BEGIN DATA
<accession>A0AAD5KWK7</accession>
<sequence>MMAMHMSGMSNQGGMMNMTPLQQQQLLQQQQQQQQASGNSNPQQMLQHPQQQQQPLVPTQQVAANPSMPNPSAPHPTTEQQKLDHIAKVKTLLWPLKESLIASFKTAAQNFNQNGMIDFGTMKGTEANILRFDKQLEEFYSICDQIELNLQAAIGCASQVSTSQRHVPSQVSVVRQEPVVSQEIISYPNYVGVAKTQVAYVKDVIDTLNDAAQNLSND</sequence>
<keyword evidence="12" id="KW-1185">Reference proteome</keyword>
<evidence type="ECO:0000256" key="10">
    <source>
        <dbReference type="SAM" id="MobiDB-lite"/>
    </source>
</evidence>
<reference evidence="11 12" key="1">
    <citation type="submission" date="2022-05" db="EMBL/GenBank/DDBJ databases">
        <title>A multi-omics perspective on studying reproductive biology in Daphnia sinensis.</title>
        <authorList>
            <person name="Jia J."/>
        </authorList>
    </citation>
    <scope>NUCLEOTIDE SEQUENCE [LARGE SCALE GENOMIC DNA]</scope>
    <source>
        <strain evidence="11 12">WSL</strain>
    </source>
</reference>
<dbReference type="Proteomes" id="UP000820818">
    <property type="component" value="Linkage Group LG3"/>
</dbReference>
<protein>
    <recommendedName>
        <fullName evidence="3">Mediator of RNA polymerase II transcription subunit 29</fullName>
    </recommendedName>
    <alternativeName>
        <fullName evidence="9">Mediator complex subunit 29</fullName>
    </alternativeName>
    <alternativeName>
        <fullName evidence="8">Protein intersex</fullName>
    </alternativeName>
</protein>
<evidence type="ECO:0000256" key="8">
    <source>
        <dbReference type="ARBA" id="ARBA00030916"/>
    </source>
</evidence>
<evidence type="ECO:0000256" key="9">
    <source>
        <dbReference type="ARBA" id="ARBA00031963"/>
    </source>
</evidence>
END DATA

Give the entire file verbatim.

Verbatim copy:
<accession>A0AAD5KWK7</accession>
<sequence>MMAMHMSGMSNQGGMMNMTPLQQQQLLQQQQQQQQASGNSNPQQMLQHPQQQQQPLVPTQQVAANPSMPNPSAPHPTTEQQKLDHIAKVKTLLWPLKESLIASFKTAAQNFNQNGMIDFGTMKGTEANILRFDKQLEEFYSICDQIELNLQAAIGCASQVSTSQRHVPSQVSVVRQEPVVSQEIISYPNYVGVAKTQVAYVKDVIDTLNDAAQNLSND</sequence>
<keyword evidence="12" id="KW-1185">Reference proteome</keyword>
<evidence type="ECO:0000256" key="10">
    <source>
        <dbReference type="SAM" id="MobiDB-lite"/>
    </source>
</evidence>
<reference evidence="11 12" key="1">
    <citation type="submission" date="2022-05" db="EMBL/GenBank/DDBJ databases">
        <title>A multi-omics perspective on studying reproductive biology in Daphnia sinensis.</title>
        <authorList>
            <person name="Jia J."/>
        </authorList>
    </citation>
    <scope>NUCLEOTIDE SEQUENCE [LARGE SCALE GENOMIC DNA]</scope>
    <source>
        <strain evidence="11 12">WSL</strain>
    </source>
</reference>
<dbReference type="Proteomes" id="UP000820818">
    <property type="component" value="Linkage Group LG3"/>
</dbReference>
<protein>
    <recommendedName>
        <fullName evidence="3">Mediator of RNA polymerase II transcription subunit 29</fullName>
    </recommendedName>
    <alternativeName>
        <fullName evidence="9">Mediator complex subunit 29</fullName>
    </alternativeName>
    <alternativeName>
        <fullName evidence="8">Protein intersex</fullName>
    </alternativeName>
</protein>
<evidence type="ECO:0000256" key="8">
    <source>
        <dbReference type="ARBA" id="ARBA00030916"/>
    </source>
</evidence>
<evidence type="ECO:0000256" key="9">
    <source>
        <dbReference type="ARBA" id="ARBA00031963"/>
    </source>
</evidence>